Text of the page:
The Constitution and Bill of Rights have no role in “creating” rights. The Constitution itself is useful only insofar as it lays out the guidelines, structure, and organization of the government.

When people talk about rights, many have the confused belief that individuals or representatives or majorities can create rights by writing them down on a magical piece of paper.

Freedom of speech is absolute because you have the right to your own thoughts. Public opinion may not approve of those thoughts, but those are yours alone. The right to protect yourself from harm or be deprived of your property by anyone is absolute. Therefore owning firearms isn’t a right granted because of a Constitution or a court, it’s fundamental to yourself.

Because the founders of the United States understood human rights can be limited or curtailed by a corrupt government, they made their declarations public and swore their allegiance to the principles, even at peril of their own lives.

If you’re in doubt as to what each of these rights mean, rather than have someone else do your thinking for you, read their explanation in their personal writings.

“The constitutions of most of our States assert that all power is inherent in the people; that . . . it is their right and duty to be at all times armed.” – Thomas Jefferson

“No freeman shall be debarred the use of arms (within his own lands or tenements).” – Thomas Jefferson

Before a standing army can rule, the people must be disarmed; as they are in almost every kingdom in Europe. The supreme power in America cannot enforce unjust laws by the sword; because the whole body of the people are armed, and constitute a force superior to any band of regular troops that can be, on any pretense, raised in the United States. A military force, at the command of Congress, can execute no laws, but such as the people perceive to be just and constitutional; for they will possess the power, and jealousy will instantly inspire the inclination, to resist the execution of a law which appears to them unjust and oppressive. – Noah Webster, An Examination of the Leading Principles of the Federal Constitution (Philadelphia 1787).

The power to resist oppression rests upon the right to possess arms:
Guard with jealous attention the public liberty. Suspect every one who approaches that jewel. Unfortunately, nothing will preserve it but downright force. Whenever you give up that force, you are ruined.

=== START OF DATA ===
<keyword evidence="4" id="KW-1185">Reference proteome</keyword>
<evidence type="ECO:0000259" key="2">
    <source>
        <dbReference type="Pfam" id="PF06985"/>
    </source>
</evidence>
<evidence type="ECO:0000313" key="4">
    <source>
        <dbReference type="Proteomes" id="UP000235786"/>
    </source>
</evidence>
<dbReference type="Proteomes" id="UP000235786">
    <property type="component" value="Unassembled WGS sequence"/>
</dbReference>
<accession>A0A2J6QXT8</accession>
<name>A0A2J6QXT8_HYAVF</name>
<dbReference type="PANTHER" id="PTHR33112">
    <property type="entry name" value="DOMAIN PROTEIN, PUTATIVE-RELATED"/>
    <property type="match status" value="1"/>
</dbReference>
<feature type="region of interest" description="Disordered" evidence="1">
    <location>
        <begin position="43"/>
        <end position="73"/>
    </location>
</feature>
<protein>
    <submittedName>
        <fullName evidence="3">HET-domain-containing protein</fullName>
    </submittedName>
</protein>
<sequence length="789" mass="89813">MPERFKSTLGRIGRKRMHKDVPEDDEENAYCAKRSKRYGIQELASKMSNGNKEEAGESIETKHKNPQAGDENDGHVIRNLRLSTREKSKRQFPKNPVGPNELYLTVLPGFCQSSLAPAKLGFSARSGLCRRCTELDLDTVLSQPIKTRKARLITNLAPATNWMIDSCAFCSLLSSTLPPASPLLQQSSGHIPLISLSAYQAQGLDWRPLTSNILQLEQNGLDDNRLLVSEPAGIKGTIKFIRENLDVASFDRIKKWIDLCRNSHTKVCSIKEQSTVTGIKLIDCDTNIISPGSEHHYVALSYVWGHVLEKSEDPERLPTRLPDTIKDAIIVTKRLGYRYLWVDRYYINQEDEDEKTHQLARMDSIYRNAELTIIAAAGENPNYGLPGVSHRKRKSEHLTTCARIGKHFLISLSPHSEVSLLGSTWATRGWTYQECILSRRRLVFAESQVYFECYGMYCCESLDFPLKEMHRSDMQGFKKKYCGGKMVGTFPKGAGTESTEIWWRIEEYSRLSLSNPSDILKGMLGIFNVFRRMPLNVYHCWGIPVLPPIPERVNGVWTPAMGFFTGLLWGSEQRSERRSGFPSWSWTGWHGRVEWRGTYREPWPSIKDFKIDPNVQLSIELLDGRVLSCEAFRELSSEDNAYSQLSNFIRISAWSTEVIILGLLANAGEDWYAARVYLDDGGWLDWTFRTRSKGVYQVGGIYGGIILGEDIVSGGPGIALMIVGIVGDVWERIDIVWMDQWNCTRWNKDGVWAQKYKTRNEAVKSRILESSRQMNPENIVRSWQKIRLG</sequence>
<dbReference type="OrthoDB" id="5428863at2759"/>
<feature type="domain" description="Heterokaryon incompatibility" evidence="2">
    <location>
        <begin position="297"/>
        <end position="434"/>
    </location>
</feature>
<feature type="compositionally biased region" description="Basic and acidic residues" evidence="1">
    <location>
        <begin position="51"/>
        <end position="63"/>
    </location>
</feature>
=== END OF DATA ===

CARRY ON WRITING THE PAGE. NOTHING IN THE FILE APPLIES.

– Patrick Henry (Virginia ratifying convention – June 2 through June 26, 1788)

America is being cleverly divided, to be controlled through division and animosity.

REFERENCES

University of Virgina ~ Collections of Thomas Jefferson
Quotes from the Framers and Their Contemporaries
United States Declaration of Independence – Wikipedia
John Locke: Natural Rights to Life, Liberty, and Property
Constitution of the United States – Bill of Rights
Rights Don’t Come From Governments
Federalist Papers

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Why a Memorial Day?

You might think this long weekend is nice to have a day off from work, or enjoy getting together with friends or family. This Monday, May 30th, is a patriotic holiday intended to honor Americans who have served and protected our country, and made the ultimate sacrifice. It commemorates the sacrifice of thousands of people who gave their life for the continuation of this country and it’s freedom, and coming to the aid of other countries trying to do the same. 

fort-sumter-civil-war

Confederate attack on Fort Sumter began the Civil War

The Civil war, which began on April 12, 1861 and ended June 2, 1865, was our bloodiest conflict. Approximately 620,000 Americans died in the Civil War. Since then just over 644,000 American combatants have died in all other combined wars.

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American combatant casulaties of war

The Americans who rest beneath these beautiful hills, and in sacred ground across our country and around the world, they are why our nation endures. Each simple stone marker, arranged in perfect military precision, signifies the cost of our blessings. It is a debt we can never fully repay, but it is a debt we will never stop trying to fully repay. By remaining a nation worthy of their sacrifice. – President Barack Obama